Pot shop opens amid fraud claims
Former Jackson County Commissioner Doug Breidenthal, under investigation for allegedly taking cash payments for marijuana consulting while in office, has opened a west Medford cannabis store even though it remains entangled in a civil suit claiming he misappropriated funds from investors.
Breidenthal was standing behind a counter with marijuana jars around him and serving a customer Friday when representatives from the Mail Tribune entered, but he stepped into the back of the store.
Mike Welch, owner of two cannabis stores, including Wicked Flowers in Medford, said he is the interim general manager appointed by Jackson County Circuit Judge Ron Grensky while the legal issues between Breidenthal and investors are worked out.
"I was asked if I would do it for them, and the judge didn't seem to have a problem with it," he said.
Welch, who has been in the cannabis business for 20 years and owns Puff's Smoke Shop in Ashland, said he and his staff are getting paid, but Breidenthal is not.
"I make a little money, and the employees are happy," he said.
Money from the operation also pays for the lease on the building as well as utilities, but the profits are not being dispersed to those involved in the legal action, Welch said.
"The money is put in a separate account," he said.
The store, at 2131 W. Main St., opened about two weeks ago. A new sign in the parking lot was installed this week, and a sandwich-board sign in the front advertises cannabis at $3 a gram.
Welch said the low price reflects the abundant supply of marijuana in the valley right now.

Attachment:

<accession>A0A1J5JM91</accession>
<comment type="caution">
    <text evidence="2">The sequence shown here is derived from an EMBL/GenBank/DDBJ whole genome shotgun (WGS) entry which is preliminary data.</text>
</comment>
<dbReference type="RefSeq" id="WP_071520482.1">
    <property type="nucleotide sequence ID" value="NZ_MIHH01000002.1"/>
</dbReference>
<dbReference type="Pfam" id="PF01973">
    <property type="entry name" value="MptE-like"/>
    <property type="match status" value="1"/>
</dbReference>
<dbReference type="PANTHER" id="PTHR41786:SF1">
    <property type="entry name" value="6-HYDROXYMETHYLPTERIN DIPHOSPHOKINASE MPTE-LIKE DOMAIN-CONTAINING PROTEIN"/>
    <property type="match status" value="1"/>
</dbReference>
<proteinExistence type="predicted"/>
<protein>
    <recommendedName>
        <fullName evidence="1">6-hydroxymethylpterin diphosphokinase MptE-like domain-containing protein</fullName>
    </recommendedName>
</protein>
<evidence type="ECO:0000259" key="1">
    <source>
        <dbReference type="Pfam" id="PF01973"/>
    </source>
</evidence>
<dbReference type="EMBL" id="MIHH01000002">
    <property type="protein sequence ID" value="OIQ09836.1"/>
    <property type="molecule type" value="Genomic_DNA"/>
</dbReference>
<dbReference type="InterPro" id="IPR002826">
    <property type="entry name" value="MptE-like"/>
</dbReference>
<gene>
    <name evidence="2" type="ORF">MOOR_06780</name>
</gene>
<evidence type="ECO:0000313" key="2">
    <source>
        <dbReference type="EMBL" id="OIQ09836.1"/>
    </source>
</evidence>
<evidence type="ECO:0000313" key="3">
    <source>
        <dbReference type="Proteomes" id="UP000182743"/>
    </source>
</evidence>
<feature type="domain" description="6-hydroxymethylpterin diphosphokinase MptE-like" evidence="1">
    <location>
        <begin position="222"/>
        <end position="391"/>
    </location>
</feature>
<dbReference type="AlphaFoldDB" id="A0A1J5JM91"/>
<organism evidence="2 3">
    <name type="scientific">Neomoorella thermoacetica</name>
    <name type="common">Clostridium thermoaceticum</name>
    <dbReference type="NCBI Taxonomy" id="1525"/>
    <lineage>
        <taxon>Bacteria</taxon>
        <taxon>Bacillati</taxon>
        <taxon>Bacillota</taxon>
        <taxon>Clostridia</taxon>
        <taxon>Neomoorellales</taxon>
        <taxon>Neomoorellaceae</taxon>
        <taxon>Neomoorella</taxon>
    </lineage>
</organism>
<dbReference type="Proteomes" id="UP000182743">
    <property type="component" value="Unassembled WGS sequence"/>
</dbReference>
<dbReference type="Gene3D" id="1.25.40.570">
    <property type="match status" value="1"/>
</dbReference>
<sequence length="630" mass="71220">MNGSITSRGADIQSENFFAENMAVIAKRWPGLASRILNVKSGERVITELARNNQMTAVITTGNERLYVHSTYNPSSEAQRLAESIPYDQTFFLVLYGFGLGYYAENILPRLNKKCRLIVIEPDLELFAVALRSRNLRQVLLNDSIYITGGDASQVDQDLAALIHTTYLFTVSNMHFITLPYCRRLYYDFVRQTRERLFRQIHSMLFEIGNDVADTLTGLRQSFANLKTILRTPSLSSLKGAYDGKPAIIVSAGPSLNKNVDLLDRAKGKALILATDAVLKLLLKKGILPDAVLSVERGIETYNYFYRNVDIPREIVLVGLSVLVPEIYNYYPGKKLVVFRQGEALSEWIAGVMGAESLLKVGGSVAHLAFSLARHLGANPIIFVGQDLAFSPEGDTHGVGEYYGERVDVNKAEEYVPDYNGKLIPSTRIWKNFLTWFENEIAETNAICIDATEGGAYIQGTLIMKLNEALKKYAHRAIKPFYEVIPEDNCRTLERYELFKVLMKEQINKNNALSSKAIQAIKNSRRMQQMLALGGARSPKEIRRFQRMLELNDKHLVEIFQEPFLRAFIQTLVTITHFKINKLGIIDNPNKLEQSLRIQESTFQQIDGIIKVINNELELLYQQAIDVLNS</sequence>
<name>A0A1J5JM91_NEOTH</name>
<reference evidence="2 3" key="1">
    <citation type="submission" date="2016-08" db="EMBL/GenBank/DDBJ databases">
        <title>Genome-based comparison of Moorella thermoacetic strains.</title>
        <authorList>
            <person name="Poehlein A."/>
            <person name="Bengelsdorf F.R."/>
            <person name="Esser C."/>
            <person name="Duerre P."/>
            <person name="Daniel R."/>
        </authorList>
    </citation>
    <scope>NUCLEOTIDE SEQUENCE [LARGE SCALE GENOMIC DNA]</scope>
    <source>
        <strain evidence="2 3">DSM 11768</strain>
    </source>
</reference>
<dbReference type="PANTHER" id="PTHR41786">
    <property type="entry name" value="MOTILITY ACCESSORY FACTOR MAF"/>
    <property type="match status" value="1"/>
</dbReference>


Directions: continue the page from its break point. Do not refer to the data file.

Breidenthal, who criticized marijuana-related activities as a county commissioner, tried to open American Cannabis in February, but Greg Allen and two other investors in the store filed a lawsuit against him alleging he misappropriated funds.
When Breidenthal applied for a license for the marijuana business Nov. 9, 2016, he didn’t list other investors, including $150,000 from Lawrence and Mary Nelson of Arizona he received that same day. The money was received through another Breidenthal business called Capital Pacific Advisors.
Breidenthal is under investigation by the Oregon Government Ethics Commission for questions about a special account set up through the Association of Oregon Counties and because of videos showing Breidenthal allegedly taking cash payments for marijuana consulting while still a county commissioner.
Ethics Commission investigator Michael Thornicroft said he uncovered “substantial objective evidence” that Breidenthal violated ethics laws between August and December 2016, when he allegedly received $45,000 in cash payments from Greg Allen for marijuana consulting and to help open a marijuana business in Medford.
In a statement Breidenthal gave to the Ethics Commission, he said he had contacted the Ethics Commission to avoid any possibility of a conflict of interest in his marijuana business.
“A check of Commission records did not reveal any written advice was given to Mr. Breidenthal,” an Ethics Commission review states.
Lawyers for Breidenthal and for Greg Allen could not be reached for comment Friday.